The decision of a 17-member bank consortium, led by State Bank of India (SBI), to reject an offer by Kingfisher chief Vijay Mallya to pay Rs 4,000 crore to banks and insist for the liquor baron to appear in person for further negotiations shows that India’s state-run banks have finally learned the lesson in the hard way. They have begun to show the guts to take on crony promoters.
Mallya’s proposal to banks exhibited the characteristics of a generous gift from an emperor to his subjects, rather than from loan defaulter to the bank. When Mallya is due to pay Rs 9,000 crore to a clutch of banks, the liquor-baron offered Rs 4,000 crore and additional Rs 2,000 crore on the settlement of a legal case after negotiating through a video-conference from the suburbs of London. This is not how a bank in India typically deal with a defaulter who has failed to pay back his loan for more than 4-years.
Also, Mallya deserved no special privilege. He is far from an honest borrower, who is facing a temporary financial difficulty. After all, the man is tagged as a wilful defaulter (someone who wouldn’t pay back to banks even if he has the capacity to do so) by two banks including SBI after the lenders conducted audits and found out cases of fund diversion and financial irregularities by Mallya.
The Kingfisher-Mallya case is unique from other banker-defaulter dealings since a host of investigative agencies, such as Enforcement Directorate, Income Tax authorities and the Central Bureau of Investigation for charges including financial fraud.
Genuine financial difficulties and industry issues form only a minor part of the overall reasons that finally resulted in the default of Kingfisher loan to banks. Banks have identified diversion of funds by the flamboyant industrialist to other activities that has nothing to do with originally intended use of the money borrowed for Kingfisher airlines.
Besides, Mallya has never even once shown the willingness to repay money to banks in these for years. Instead, he took the banking system for a ride using the power of his legal team and his connections in the political, bureaucratic circles. When former Kingfisher employees were crying for their pending pay and many Kingfisher shareholders lost a fortune in market, Mallya was flaunting his wealth throwing lavish parties and in F1 rallies.
That isn’t the way an honest man, in financial difficulty, behaves in such situation, but, exhibited defiance and rude attitude that the ‘rich and powerful’ can take the system for granted. The same attitude provoked the media to chase Mallya—the same person who once claimed “he could buy any journalist In India”.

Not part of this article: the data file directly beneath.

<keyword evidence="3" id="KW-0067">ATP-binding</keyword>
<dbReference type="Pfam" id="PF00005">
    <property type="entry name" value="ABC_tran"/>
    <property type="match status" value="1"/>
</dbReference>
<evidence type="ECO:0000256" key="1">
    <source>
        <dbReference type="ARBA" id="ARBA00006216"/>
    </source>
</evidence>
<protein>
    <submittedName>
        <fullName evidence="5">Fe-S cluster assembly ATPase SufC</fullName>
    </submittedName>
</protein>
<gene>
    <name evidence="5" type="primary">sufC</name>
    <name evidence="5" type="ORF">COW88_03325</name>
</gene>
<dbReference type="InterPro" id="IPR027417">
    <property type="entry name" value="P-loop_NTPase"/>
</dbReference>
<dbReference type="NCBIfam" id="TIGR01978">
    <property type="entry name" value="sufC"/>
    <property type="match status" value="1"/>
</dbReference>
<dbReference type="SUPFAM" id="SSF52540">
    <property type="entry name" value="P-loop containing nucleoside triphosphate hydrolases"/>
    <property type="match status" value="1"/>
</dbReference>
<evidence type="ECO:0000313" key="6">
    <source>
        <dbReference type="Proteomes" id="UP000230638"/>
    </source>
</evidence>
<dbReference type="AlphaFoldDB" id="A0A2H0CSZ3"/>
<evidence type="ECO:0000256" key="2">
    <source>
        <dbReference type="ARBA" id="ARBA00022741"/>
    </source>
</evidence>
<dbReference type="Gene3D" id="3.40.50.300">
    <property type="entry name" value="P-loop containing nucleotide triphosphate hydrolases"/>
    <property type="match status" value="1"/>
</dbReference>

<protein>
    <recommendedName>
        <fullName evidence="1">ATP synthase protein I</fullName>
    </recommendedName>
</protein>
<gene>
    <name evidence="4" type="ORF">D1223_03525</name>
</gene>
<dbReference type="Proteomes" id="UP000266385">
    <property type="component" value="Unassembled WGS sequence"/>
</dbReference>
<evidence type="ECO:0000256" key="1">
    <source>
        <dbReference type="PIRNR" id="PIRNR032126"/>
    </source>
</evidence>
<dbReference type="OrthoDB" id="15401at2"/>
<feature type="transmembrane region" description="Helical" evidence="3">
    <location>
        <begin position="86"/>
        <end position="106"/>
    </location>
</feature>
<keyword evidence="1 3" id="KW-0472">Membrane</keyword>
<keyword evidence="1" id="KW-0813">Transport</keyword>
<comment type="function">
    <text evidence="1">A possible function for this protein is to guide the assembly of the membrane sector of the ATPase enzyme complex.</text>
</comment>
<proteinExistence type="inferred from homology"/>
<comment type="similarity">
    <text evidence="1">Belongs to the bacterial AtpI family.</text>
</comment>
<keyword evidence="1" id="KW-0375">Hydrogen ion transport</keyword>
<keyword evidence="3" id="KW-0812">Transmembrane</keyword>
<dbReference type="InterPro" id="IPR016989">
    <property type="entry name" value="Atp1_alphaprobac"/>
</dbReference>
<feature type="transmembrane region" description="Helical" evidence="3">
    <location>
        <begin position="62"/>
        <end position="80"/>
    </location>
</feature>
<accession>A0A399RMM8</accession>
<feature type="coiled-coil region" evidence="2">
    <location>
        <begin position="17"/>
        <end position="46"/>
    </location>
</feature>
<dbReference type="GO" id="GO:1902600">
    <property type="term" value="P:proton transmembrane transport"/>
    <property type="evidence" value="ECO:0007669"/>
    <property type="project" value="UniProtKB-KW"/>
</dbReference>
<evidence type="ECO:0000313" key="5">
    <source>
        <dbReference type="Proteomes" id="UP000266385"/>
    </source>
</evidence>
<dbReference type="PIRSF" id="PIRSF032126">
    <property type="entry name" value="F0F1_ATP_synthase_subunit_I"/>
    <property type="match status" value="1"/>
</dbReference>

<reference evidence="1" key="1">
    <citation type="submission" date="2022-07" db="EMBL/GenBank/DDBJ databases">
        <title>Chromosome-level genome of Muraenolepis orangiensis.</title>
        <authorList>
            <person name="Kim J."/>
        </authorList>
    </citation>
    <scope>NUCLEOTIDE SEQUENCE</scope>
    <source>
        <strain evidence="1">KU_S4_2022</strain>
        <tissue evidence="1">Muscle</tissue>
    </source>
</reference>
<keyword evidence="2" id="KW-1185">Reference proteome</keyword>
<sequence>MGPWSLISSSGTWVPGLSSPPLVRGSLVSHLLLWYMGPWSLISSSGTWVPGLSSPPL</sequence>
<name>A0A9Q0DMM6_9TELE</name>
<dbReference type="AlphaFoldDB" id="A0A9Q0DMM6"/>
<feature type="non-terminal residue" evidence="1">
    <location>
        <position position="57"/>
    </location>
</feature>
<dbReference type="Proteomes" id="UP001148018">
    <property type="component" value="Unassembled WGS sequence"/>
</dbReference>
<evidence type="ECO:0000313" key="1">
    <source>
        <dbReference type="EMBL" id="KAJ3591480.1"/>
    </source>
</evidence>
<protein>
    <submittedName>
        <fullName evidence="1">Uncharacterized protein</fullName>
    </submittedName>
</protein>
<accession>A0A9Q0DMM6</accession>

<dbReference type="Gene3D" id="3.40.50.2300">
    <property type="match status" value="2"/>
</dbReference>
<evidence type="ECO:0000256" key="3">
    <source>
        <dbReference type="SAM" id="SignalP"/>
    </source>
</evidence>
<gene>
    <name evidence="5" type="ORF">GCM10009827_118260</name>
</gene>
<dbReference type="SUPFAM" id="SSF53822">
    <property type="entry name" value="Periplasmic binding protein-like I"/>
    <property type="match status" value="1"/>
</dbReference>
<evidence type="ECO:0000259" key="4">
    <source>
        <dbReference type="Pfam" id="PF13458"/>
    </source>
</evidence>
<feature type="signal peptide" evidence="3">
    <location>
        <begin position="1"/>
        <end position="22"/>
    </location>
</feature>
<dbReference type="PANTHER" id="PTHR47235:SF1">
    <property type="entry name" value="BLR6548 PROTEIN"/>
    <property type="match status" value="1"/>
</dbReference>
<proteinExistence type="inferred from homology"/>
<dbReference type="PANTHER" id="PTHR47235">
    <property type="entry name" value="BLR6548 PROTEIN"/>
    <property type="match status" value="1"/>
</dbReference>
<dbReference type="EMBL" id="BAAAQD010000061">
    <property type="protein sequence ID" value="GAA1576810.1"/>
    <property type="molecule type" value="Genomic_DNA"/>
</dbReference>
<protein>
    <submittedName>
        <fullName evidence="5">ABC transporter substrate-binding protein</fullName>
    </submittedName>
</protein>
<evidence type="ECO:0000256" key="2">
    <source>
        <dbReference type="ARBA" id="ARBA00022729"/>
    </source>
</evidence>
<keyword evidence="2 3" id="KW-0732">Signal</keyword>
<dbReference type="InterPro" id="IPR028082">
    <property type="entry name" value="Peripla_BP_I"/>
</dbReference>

There was and there is no reason for banks to agree to settle for less than half of the amount Mallya owes to them, when through legal recovery proceedings, the lenders can recover the whole principal and interest amount (which is rising every passing week).
Mallya still has fortune.
His shareholding in companies is worth over Rs 7000 crore. Mallya has palatial residences and premium real estate properties across world. If Subarata Roy of Sahara can show the intent to sell his assets to come out of jail, there is no reason why Mallya cannot do the same for not going to jail.
More critically, Mallya is also fighting a big trust deficit with the lenders, shareholders, investigators and the courts. There was no reason for banks to trust his words. He is agreeing to repay after he was cornered from all sides and there is no option left even to return to his home country. The industrialist has everything at stake—his family legacy, his business empire and even his personal freedom in the country of his birth.
More than any of these factors, the biggest reason why banks shouldn’t settle for anything less than the full amount and legal action against Mallya is that the money at stake is public money. Banks collect deposits raised from public and lend the funds. Especially, in the Vijay Mallya case, it’s state-run banks that have been taken for the ride by Mallya.
Each hole Mallya punches on the balance sheets of these banks has to be filled by the general taxpayer (government being the owner of these banks infuse capital in these banks every year).The taxpayer shouldn’t be forced to bail out cronies. There are several other Mallyas out there who is watching the Kingfisher case and there is a stock of Rs 400,000 crore bad loans threatening the banking sector (most of which are from corporates).
In the place of Mallya, had it been a common man, who defaulted on his home or auto loan, an army of bank staff would have knocked at his door on the 91st day, to recover the money. There is no reason why Mallya et all should be treated differently.